Saturday, November 17, 2007

Bella- Why the Bad Reviews?

Last night, my wife and I went to see the movie "Bella". Set in New York City, the plot revolves around a young, single woman who finds herself pregnant and suddenly fired from her job. She is befriended by a male co-worker, with whom she confides her predicament and intention to get an abortion. As the movie progresses, the young man takes her to meet his close-knit, God-fearing family. Along the way, he brings up the idea of adoption as an alternative to abortion. That is the subtle message of the movie. As for violence, nudity, evil characters, there is none-with just enough language to earn a PG-13 rating.

Altogether, I enjoyed the movie, although the ending was a little anti-climactic, sort of like a paragraph without a concluding sentence. Nevertheless, it left us with a warm feeling. Not so the New York Times and other mainstream press reviewers. As the movie started, I recalled that this movie had gathered mostly negative reviews, so I decided to research some of them. I concentrated solely on the newspapers and neglected blogs, organizations and other reviewers. Here is a sampling of what I found:

New York Times
An Urban Fairy Tale
by Stephen Holden

"It's not hard to see why "Bella", a saccharine trifle directed by Alejandro Monteverde, won the People's Choice Award at the 2007 Toronto International Film Festival. This is a movie that wears its bleeding heart on its sleeve and loves its characters to distraction.Nothing-not even signifigant plot glitches and inconsistencies- is allowed to get in the way of its bear-hugging embrace of sweetness and light......

....If "Bella" (the title doesn't make sense until the last scene) is a mediocre cup of mush, the response to it suggests how desperate some people are for an urban fairy tale with a happy ending, no matter how ludicrous."

El Paso Times

" once half-baked and overdone, with an earnest pro-life message at its core."

Orlando Sentinel
Roger Moore

"Bella is a strained dollop of Latin 'magical realism' injected into a realistic American indie movie."

Boston Globe

"Jose's real fixation is on Nina's unborn baby for whom Nina herself appears to have little regard..."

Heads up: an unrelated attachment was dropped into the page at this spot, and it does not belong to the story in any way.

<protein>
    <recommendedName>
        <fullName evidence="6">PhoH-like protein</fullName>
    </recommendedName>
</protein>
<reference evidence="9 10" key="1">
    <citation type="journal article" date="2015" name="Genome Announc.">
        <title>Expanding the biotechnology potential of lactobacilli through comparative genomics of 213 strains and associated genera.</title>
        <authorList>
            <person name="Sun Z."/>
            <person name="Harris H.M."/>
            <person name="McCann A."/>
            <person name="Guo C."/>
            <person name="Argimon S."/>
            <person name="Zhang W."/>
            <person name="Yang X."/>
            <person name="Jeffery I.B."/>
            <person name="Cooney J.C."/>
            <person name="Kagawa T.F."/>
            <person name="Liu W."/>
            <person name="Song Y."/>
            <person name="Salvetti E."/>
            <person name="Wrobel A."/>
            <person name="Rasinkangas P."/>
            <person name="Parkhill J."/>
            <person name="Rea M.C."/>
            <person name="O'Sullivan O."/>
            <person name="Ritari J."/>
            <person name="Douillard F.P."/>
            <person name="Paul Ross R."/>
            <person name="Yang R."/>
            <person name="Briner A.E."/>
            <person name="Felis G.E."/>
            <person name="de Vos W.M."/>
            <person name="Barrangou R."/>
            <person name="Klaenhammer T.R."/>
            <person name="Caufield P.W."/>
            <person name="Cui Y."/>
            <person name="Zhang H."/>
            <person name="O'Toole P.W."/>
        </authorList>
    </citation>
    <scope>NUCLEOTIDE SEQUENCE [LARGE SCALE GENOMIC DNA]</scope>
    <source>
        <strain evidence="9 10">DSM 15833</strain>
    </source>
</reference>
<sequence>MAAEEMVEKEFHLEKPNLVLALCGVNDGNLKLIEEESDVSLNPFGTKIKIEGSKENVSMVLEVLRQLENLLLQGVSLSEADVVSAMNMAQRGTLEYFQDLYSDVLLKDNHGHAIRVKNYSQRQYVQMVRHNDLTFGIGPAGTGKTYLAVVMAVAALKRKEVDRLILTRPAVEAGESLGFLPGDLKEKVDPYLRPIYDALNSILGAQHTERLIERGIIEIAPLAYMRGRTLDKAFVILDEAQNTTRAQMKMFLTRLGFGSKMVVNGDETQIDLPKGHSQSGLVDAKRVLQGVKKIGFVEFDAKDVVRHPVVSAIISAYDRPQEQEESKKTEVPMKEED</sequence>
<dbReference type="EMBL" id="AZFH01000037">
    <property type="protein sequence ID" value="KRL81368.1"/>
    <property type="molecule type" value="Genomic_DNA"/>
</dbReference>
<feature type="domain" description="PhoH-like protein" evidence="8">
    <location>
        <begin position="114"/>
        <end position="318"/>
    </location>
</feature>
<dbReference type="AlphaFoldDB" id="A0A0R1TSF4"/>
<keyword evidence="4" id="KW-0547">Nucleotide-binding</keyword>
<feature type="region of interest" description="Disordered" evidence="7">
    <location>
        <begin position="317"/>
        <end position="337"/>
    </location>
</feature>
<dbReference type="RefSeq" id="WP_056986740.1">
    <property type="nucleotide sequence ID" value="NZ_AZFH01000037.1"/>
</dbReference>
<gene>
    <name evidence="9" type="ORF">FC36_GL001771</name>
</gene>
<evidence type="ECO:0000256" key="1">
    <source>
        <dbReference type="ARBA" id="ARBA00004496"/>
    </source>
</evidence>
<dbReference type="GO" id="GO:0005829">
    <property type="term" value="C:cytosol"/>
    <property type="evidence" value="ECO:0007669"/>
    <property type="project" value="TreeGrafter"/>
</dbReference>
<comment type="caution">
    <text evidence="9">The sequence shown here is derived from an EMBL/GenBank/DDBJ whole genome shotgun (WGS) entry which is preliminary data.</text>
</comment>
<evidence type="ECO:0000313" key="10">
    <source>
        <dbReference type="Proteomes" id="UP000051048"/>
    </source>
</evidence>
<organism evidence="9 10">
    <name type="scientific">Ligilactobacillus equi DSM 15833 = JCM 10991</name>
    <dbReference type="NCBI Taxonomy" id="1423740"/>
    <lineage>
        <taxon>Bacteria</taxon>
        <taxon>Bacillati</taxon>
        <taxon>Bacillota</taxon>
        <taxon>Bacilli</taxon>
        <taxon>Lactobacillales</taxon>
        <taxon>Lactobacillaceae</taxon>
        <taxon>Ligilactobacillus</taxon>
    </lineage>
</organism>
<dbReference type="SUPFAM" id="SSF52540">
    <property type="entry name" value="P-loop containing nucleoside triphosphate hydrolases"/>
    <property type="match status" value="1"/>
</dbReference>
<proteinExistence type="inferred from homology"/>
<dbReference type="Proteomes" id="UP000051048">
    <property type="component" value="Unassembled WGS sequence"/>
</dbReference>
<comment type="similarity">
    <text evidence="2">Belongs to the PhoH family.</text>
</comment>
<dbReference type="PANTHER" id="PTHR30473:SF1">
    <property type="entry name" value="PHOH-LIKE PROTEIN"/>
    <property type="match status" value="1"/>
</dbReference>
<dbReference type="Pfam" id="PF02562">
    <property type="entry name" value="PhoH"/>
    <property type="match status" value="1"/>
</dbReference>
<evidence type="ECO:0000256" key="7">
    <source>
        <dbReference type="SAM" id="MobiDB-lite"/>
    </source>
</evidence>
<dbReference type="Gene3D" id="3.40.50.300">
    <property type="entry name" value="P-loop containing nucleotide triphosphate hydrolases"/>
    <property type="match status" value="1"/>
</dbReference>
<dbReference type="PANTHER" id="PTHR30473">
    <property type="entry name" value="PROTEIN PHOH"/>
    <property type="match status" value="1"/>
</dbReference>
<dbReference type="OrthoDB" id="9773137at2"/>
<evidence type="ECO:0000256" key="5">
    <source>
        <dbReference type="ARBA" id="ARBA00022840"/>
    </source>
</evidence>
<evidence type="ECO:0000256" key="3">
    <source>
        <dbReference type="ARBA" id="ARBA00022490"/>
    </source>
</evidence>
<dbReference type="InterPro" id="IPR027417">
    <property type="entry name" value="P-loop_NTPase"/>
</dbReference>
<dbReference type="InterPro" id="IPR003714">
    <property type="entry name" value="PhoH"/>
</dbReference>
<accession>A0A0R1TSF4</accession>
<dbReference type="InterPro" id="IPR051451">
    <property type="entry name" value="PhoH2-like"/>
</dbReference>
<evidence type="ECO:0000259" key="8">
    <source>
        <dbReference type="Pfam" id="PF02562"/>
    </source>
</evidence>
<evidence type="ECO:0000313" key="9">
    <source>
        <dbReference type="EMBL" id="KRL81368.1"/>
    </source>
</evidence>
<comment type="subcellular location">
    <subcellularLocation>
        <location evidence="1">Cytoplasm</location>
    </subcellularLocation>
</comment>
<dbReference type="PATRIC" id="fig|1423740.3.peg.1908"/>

"....The film's agenda, however, is hardly the problem. 'Bella' extols the joys and benefits of family life and parenthood without so much as knocking on the door of controversy."

The Buffalo News
Connie Ogle (McClatchey Newspapers)

''Bella' won the People's Choice Award at the 2006 Toronto International Film Festival, but it's hard to say what the audience was thinking...."

"Surely the festival screened more entertaining films than the amateurish 'Bella', a slight fable about a soccer star turned chef who tries to persuade a pregnant co-worker he barely knows not to have an abortion. The film is more of an exercise in pandering and propaganda-give your baby up for adoption, you selfish pig!-than the heartfelt drama it aims to be...."

...."'Bella', insubstancial and trite, is as forgettable as a movie can be."

This is how mainstream newspaper movie critics dismiss this film for having the temerity to subtly suggest adoption and life as an alternative to abortion. It is the same old arrogant and dismissive attitude that the left shows to any expression that is contrary to their own agenda. Ms Ogle's emotional reference to "selfish pig" was a line never uttered in the film-not even close. One suspects that had this film reversed its message to favor abortion, with plenty of violence, nudity and foul language, the same critics would be gushing in their praise, with Oscars to follow.


Anonymous said...

Thank you for this interesting post. It just highlights the culture wars that we've been in for the past 4 decades in our country. Those elitists who hate Christian moral values vs. the rest of us. I pray that Bella will change hearts and minds on the subject of abortion. God bless you.

Gary Fouse said...

Thank you for your kind comment, and God bless you as well.